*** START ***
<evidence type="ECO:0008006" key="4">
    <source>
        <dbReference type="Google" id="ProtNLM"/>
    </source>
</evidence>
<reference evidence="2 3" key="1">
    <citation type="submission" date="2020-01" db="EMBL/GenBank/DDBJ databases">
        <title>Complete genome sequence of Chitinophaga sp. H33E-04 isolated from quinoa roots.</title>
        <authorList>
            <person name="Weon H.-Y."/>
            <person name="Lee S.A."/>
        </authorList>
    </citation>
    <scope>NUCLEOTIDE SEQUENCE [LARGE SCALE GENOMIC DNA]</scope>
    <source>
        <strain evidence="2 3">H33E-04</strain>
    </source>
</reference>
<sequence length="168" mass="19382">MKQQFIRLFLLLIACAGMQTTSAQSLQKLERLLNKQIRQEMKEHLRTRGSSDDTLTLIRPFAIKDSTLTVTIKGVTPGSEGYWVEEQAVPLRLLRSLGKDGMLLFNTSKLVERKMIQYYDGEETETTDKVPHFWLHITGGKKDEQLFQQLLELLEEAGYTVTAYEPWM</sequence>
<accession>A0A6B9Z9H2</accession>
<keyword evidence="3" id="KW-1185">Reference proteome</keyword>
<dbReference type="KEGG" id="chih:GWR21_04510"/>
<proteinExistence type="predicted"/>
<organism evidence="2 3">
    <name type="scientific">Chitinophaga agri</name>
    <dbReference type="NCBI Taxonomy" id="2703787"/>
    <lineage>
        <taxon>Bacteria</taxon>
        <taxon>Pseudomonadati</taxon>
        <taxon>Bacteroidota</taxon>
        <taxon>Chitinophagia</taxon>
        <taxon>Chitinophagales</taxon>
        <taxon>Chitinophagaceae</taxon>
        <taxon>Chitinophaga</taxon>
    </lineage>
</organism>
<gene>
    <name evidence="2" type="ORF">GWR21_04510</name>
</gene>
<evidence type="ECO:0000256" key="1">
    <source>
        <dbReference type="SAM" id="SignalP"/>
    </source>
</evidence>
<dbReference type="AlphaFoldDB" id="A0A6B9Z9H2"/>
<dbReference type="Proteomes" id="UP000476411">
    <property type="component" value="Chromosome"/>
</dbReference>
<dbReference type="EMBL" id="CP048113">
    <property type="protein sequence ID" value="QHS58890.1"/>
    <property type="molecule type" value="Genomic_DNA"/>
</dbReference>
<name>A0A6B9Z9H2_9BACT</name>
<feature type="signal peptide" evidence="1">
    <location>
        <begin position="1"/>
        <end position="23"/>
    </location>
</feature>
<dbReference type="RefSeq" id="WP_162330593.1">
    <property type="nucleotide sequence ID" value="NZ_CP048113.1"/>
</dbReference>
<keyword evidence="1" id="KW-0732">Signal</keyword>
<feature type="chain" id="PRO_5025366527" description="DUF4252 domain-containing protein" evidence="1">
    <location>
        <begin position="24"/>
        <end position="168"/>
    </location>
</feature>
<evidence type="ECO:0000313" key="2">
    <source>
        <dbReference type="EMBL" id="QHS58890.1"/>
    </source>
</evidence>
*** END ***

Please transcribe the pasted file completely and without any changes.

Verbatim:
<evidence type="ECO:0008006" key="4">
    <source>
        <dbReference type="Google" id="ProtNLM"/>
    </source>
</evidence>
<reference evidence="2 3" key="1">
    <citation type="submission" date="2020-01" db="EMBL/GenBank/DDBJ databases">
        <title>Complete genome sequence of Chitinophaga sp. H33E-04 isolated from quinoa roots.</title>
        <authorList>
            <person name="Weon H.-Y."/>
            <person name="Lee S.A."/>
        </authorList>
    </citation>
    <scope>NUCLEOTIDE SEQUENCE [LARGE SCALE GENOMIC DNA]</scope>
    <source>
        <strain evidence="2 3">H33E-04</strain>
    </source>
</reference>
<sequence length="168" mass="19382">MKQQFIRLFLLLIACAGMQTTSAQSLQKLERLLNKQIRQEMKEHLRTRGSSDDTLTLIRPFAIKDSTLTVTIKGVTPGSEGYWVEEQAVPLRLLRSLGKDGMLLFNTSKLVERKMIQYYDGEETETTDKVPHFWLHITGGKKDEQLFQQLLELLEEAGYTVTAYEPWM</sequence>
<accession>A0A6B9Z9H2</accession>
<keyword evidence="3" id="KW-1185">Reference proteome</keyword>
<dbReference type="KEGG" id="chih:GWR21_04510"/>
<proteinExistence type="predicted"/>
<organism evidence="2 3">
    <name type="scientific">Chitinophaga agri</name>
    <dbReference type="NCBI Taxonomy" id="2703787"/>
    <lineage>
        <taxon>Bacteria</taxon>
        <taxon>Pseudomonadati</taxon>
        <taxon>Bacteroidota</taxon>
        <taxon>Chitinophagia</taxon>
        <taxon>Chitinophagales</taxon>
        <taxon>Chitinophagaceae</taxon>
        <taxon>Chitinophaga</taxon>
    </lineage>
</organism>
<gene>
    <name evidence="2" type="ORF">GWR21_04510</name>
</gene>
<evidence type="ECO:0000256" key="1">
    <source>
        <dbReference type="SAM" id="SignalP"/>
    </source>
</evidence>
<dbReference type="AlphaFoldDB" id="A0A6B9Z9H2"/>
<dbReference type="Proteomes" id="UP000476411">
    <property type="component" value="Chromosome"/>
</dbReference>
<dbReference type="EMBL" id="CP048113">
    <property type="protein sequence ID" value="QHS58890.1"/>
    <property type="molecule type" value="Genomic_DNA"/>
</dbReference>
<name>A0A6B9Z9H2_9BACT</name>
<feature type="signal peptide" evidence="1">
    <location>
        <begin position="1"/>
        <end position="23"/>
    </location>
</feature>
<dbReference type="RefSeq" id="WP_162330593.1">
    <property type="nucleotide sequence ID" value="NZ_CP048113.1"/>
</dbReference>
<keyword evidence="1" id="KW-0732">Signal</keyword>
<feature type="chain" id="PRO_5025366527" description="DUF4252 domain-containing protein" evidence="1">
    <location>
        <begin position="24"/>
        <end position="168"/>
    </location>
</feature>
<evidence type="ECO:0000313" key="2">
    <source>
        <dbReference type="EMBL" id="QHS58890.1"/>
    </source>
</evidence>